The conversation shifts towards one of the most hyped aspects of a new WWE game, the rating system. Every year, Visual Concepts tends to be on the receiving end from wrestlers who believe they should be rated higher in-game. With WWE 2K20, this is no different.
“We’re getting some heat, we’re not going to lie. There are a few people giving us some choice words,” says Jinks. “Viktor burst into our media session the other day and complained about his rating. I tried to hide behind a console.”
“I like the fact that they’re all caring now,”Little adds. “To me that means it’s a good thing. That the game is getting to a place where they want to pay attention to it. If it matters to them that’s good.”
Like past entries, WWE 2K20’s ratings are based on wrestler’s performance on the TV show. Around the time Wrestlemania airs is when it gets locked down.
“We usually wait because usually a lot of changes come after Wrestlemania and we tried seeing who is getting the push and who is not, who is the champion, who is not and we adjust ratings around that,” Little says.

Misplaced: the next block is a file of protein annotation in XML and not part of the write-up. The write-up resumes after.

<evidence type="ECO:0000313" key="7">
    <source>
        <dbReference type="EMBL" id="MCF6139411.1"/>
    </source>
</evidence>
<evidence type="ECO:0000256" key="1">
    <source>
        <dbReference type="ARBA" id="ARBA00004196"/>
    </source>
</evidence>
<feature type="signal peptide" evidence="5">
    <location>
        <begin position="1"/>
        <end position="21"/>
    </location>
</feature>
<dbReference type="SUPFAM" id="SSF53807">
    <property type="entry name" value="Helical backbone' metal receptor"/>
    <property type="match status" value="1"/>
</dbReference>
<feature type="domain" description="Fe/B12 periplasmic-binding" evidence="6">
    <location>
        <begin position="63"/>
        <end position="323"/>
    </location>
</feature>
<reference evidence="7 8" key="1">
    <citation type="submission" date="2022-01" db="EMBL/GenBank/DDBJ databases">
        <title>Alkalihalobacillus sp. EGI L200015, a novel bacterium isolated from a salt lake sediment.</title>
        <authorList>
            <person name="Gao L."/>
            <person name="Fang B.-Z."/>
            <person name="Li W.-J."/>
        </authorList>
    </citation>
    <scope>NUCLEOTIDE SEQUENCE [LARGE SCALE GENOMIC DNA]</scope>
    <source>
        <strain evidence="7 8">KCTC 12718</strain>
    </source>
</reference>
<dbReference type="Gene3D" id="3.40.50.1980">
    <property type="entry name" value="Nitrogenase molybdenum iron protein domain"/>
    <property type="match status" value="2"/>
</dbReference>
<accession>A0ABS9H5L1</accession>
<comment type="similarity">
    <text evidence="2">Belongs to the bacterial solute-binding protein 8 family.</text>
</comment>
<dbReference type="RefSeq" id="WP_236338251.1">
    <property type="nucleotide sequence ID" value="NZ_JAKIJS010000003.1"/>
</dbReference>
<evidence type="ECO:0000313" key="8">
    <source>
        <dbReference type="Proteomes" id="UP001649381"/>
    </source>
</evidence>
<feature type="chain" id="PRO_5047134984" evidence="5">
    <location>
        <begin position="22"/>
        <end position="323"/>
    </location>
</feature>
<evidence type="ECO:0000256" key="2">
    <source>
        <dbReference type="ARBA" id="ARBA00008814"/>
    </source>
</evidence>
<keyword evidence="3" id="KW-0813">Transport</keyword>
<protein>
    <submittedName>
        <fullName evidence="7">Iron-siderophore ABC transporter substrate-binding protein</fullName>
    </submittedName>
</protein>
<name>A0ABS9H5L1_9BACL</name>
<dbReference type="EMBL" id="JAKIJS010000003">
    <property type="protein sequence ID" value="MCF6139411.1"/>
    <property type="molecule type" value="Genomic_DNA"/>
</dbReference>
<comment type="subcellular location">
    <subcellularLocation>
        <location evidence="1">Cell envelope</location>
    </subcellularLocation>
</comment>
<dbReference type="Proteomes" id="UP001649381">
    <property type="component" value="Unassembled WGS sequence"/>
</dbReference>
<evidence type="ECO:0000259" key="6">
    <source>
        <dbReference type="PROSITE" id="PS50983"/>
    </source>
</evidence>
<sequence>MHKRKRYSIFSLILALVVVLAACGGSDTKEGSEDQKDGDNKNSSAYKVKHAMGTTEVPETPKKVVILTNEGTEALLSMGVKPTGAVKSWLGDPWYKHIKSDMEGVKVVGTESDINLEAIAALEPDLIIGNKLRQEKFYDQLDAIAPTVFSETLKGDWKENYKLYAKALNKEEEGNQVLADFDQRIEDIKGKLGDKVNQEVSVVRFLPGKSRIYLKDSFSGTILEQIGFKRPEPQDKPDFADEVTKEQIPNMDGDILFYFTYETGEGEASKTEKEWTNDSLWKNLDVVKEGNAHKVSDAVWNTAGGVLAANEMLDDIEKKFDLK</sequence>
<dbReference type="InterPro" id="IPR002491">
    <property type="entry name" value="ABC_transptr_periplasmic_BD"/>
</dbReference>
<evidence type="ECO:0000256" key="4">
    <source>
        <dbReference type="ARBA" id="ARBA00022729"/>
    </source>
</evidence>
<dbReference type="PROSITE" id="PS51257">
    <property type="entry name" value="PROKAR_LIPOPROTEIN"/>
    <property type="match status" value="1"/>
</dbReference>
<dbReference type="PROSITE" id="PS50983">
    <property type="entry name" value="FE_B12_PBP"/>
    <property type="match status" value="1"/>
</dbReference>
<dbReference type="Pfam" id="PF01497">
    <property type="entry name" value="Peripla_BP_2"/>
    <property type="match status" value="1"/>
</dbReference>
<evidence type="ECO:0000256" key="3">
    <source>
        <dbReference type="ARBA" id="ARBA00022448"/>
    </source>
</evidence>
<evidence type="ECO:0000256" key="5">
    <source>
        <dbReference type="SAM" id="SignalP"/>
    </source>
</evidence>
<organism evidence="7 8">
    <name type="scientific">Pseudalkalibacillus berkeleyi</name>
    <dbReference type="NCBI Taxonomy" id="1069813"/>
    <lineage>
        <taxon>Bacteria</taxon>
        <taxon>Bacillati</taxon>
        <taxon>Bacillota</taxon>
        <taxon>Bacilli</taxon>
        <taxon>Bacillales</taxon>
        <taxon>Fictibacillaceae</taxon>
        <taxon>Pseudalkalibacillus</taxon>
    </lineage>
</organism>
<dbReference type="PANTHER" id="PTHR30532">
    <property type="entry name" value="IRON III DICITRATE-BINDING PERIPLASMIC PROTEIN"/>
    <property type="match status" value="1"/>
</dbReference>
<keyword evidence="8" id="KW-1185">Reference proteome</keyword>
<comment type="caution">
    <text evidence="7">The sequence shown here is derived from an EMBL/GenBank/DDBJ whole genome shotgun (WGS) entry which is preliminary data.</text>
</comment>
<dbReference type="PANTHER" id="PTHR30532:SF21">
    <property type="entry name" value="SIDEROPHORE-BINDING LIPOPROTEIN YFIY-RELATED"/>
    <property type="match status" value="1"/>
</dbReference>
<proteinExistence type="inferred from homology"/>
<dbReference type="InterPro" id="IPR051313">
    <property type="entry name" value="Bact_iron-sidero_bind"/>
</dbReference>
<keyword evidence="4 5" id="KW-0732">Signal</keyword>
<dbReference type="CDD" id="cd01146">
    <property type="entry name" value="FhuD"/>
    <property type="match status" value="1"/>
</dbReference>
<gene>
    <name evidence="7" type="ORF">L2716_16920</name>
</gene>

While WWE 2K20 is due for the PS4, Xbox One, and PC (with a 60 frames per second target on consoles no less), the Nintendo Switch gets ignored. No surprise since WWE 2K18 was poorly received on that platform. However we wondered if there were plans for the Switch in the near future.
“I don’t know about ‘near’ but maybe,” teases Jinks. “I have a Switch, Mark has one. We know the market is there. Either we find the right partner or time to do it ourselves.“
And while the response does little to abate fans of Nintendo’s hybrid console, one aspect of the WWE series the duo is more confident about is cross-platform play or cross-play as it’s known. This feature allows those who buy games on one console or PC to play with others on other platforms. Previously restricted to the likes of Fortnite, PUBG has rolled it out too. Would cross-play be a feature in WWE 2K20 or future titles?